Tif Sigfrids is pleased to announce Born Slippy, a solo exhibition by New York-based artist Jake Manning. The show, organized by Adrianne Rubenstein, will open with a reception in our New York location on Saturday, April 9th with a reception from 4-6 PM.
There is something immediately disarming in Manning’s works. Perhaps it’s in the way that they mimic an ice cream cone’s summertime melting, color unfurling, sticky and bright, over one’s fingers. Maybe it’s something familiar and forlorn about the characters he features: a bear painting earnestly on a canvas of its own, a lone red car ambling to somewhere else, animated trees that hearken back to the to-scale magic of diorama. There is an unfussy honesty amidst the swathes of oil and latex and watercolor—the kind of plain and sincere omniscience afforded to the very young and the very old.
Employing the likes of silicone, enamel paint, string and aluminum, Manning treats each layer as its own experiment, fusing materials together in fits of scouring and collage. The mediums are living and reactive, taking cues from one another in a round of unruly improv. The ensuing chaos is really the stuff of exploratory choreography, borne solely of Manning’s own inventive curiosity.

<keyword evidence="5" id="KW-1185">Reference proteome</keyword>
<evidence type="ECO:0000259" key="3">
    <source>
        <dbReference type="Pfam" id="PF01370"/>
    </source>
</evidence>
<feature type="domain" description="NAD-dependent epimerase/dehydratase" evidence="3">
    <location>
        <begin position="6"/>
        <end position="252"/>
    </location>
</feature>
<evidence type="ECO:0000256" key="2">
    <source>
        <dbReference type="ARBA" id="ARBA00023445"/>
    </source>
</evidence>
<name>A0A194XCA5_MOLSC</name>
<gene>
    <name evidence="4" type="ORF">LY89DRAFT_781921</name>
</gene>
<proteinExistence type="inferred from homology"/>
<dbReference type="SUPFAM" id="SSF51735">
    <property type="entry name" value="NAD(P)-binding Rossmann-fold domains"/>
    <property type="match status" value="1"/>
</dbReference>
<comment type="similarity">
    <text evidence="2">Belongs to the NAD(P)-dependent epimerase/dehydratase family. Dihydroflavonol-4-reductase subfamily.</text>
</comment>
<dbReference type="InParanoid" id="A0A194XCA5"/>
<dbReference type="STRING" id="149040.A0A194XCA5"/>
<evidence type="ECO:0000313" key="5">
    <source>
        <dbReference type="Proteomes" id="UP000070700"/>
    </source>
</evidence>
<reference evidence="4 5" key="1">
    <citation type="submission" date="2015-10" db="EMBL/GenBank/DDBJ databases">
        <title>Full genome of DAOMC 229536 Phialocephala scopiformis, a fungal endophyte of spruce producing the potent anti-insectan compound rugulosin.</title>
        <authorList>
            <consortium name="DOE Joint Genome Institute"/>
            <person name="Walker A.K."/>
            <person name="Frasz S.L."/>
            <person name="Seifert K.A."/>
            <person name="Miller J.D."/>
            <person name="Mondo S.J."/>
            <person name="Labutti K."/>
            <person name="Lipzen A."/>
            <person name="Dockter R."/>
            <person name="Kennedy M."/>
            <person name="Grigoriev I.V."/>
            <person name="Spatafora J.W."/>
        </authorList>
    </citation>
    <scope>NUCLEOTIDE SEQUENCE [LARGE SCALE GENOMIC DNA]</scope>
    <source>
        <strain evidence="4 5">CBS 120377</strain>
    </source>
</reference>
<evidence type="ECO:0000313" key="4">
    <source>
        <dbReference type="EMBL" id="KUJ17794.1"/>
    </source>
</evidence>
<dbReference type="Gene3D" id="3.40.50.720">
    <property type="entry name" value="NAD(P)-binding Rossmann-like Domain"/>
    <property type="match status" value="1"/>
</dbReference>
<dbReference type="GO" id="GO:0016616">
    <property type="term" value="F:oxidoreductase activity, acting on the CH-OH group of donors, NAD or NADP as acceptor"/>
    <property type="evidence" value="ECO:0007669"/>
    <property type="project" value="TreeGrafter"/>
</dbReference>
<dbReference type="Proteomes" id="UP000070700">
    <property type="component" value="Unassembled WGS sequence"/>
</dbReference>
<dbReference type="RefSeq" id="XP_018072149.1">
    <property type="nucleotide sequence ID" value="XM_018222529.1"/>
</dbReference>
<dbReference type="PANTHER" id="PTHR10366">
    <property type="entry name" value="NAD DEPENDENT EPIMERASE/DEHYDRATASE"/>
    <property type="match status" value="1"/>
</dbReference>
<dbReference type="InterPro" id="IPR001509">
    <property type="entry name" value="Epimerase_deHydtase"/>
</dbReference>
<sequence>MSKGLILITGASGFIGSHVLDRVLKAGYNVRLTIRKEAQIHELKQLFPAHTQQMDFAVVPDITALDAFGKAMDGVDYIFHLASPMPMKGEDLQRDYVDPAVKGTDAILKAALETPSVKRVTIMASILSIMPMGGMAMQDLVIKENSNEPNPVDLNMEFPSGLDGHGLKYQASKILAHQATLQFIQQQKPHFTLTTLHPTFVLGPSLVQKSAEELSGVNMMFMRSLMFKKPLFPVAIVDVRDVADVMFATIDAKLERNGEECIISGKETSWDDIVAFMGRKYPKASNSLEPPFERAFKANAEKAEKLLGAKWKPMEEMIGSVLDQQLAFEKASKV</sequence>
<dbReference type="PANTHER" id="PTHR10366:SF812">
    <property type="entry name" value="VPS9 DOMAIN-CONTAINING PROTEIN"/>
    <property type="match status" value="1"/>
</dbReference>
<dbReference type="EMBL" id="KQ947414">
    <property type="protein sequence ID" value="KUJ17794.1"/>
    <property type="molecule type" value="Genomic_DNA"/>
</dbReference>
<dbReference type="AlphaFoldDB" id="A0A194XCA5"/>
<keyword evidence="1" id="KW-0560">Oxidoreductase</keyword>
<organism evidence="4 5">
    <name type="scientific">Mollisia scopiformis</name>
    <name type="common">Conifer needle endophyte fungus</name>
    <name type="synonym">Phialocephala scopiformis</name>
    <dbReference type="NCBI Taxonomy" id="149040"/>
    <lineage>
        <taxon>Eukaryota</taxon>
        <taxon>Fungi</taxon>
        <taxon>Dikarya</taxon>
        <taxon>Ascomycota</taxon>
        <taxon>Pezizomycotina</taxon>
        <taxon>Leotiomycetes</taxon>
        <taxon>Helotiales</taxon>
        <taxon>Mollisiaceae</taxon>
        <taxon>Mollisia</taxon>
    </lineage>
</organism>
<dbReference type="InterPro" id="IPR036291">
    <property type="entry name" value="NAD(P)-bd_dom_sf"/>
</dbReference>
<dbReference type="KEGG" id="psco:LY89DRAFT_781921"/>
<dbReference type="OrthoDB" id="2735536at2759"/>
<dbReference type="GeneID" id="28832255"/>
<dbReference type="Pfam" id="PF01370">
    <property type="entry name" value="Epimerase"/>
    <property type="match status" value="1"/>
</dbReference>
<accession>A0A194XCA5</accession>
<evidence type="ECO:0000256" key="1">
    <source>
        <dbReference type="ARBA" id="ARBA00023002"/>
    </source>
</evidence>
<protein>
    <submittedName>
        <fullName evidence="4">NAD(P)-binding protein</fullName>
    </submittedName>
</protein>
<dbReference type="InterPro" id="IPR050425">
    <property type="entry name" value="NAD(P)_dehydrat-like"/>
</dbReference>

When rounded up and wrangled together, the paintings look something like a real family: scrappy and crammed and somehow coexisting around the dinner table. It is Manning who forges relationships between these seemingly estranged members, tethering the unassuming and gentle to the rowdy and severe. Both the aloof and the spirited can trade stories at this gathering, and the cynical find a way to commune with the transcendent. There is a candor among the works, a haphazard humanness.
Perhaps it is the haywire familial dynamic that feels so recognizable—the funny, frustrating dichotomy of personalities and problems mirrored so well in the materials used. Or maybe we credit the endearingly lonesome figures on the canvas, their playful, harmless gazes dredging up some far off, sweet childhood moment that cannot be fully recalled. This melting familiarity, this hazy, half-remembered dream is the very product of Manning’s commitment to inquiry, to the whisking together of medium, memory and method.